What are you up to this weekend? A system of storms rolled across the eastern seaboard earlier this week, bestowing upon us unseasonably early autumnal feels — highs in the upper 70s, overnights in the lower 60s, humidity cut nearly in half to around 50%!
As I stand here in the early hours, before the sky fully wakes, there is a profound stillness. The dim headlamp on a skiff returning from a morning of fishing in Spicer Bay, barely discernible through the tall marsh grasses, and the rhythmic wing flaps of a lone Canada goose flying low overhead, are the only interruptions.
It’s my favorite time of day. The air is cool(er). The constant winds have yet to kick up. And the clouds. The clouds. If you follow my IG feed you know that our morning skies are rarely dull.
Did you catch the eclipse on Monday? Where we were in South Carolina, clouds added a little suspense, parting just in time to give us the entire show. A bright afternoon instantly turned to hazy dusk, prompting street lights to come on. Towering clouds in the distance took on an eerie glow, fighting for attention with two very visible planets. The heat and humidity dropped, ushering in a welcome two minutes of almost autumnal coolness.
And then, as soon as the “diamond ring” appeared, it was gone. The August day returned to normal as if nothing happened, crowds packing up and heading home. I was left in total awe, far more impressed than I thought I would be… also thinking to myself: Where is George Harrison when you need him?
Snapped this photo waiting in a roadwork queue on the way home from Virginia the other week. One of those mornings you could darn near wring the humidity from the thick, still air.
I can almost feel that radiating heat all over again just looking at it.
This post is part of the series Nutrient Spotlight... meant to explore the what, why, where, and how of important dietary players, with some culinary inspiration to get you started.
This edition of Nutrient Spotlight highlights iron — an essential mineral found in every cell of the human body.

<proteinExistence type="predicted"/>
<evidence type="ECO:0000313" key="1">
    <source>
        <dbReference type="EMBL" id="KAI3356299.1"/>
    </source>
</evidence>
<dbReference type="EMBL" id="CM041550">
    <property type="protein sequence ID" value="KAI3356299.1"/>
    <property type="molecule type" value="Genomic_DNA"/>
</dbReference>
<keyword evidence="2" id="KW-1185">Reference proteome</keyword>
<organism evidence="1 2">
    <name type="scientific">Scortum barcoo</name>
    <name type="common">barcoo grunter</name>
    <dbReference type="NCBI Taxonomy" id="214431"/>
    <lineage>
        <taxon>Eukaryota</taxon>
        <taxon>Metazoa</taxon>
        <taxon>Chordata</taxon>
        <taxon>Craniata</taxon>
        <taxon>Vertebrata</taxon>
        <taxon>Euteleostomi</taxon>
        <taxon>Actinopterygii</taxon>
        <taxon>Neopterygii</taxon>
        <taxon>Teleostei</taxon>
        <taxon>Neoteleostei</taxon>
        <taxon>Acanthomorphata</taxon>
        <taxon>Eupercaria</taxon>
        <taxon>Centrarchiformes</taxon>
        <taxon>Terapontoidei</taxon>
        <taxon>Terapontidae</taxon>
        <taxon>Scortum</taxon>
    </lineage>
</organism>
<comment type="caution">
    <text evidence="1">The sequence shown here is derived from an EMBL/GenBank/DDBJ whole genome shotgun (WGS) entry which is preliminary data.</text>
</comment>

What is it? // Why do I need it?
Iron functions primarily as a carrier of oxygen in the blood, increasing blood supply and promoting tissue growth. Iron also provides energy, and plays supporting roles in immune health, promoting strong hair, skin and nails, as well as female fertility. It is crucial a woman increases iron stores prior to pregnancy, as the female body often uses its own iron to supplement the growing baby, putting the woman at risk of postpartum anemia. Low maternal levels may also increase risk of infections, preterm delivery + low infant birth weight.
Additionally, adequate iron levels help protect against lead absorption, and can help mitigate the effects for those exposed to lead. In conjunction with a diet rich in calcium and vitamin C — two nutrients that improve iron absorption — the body is able to not only limit the absorption of lead but also promote its excretion.
Iron deficiency is not uncommon in the United States, affecting as much as 7% of the population. Symptoms of deficiency include fatigue, dizziness, lightheadedness, fast heart rate or sensation of an abnormal heartbeat, shortness of breath, brittle nails, pallor, or a craving for ice and, in severe cases, for other “non-foods” like detergent, chalk, dirt – a disorder called pica. (Learn about the many different types of anemia from the Mayo Clinic.)
Excess iron, from diet and/or supplementation, may cause constipation or result in other forms of mild to serious GI distress. Extremely high iron levels are not too common, but may raise disease risk, most dangerously for a genetic disorder called hemochromatosis (if predisposed), coma or worse.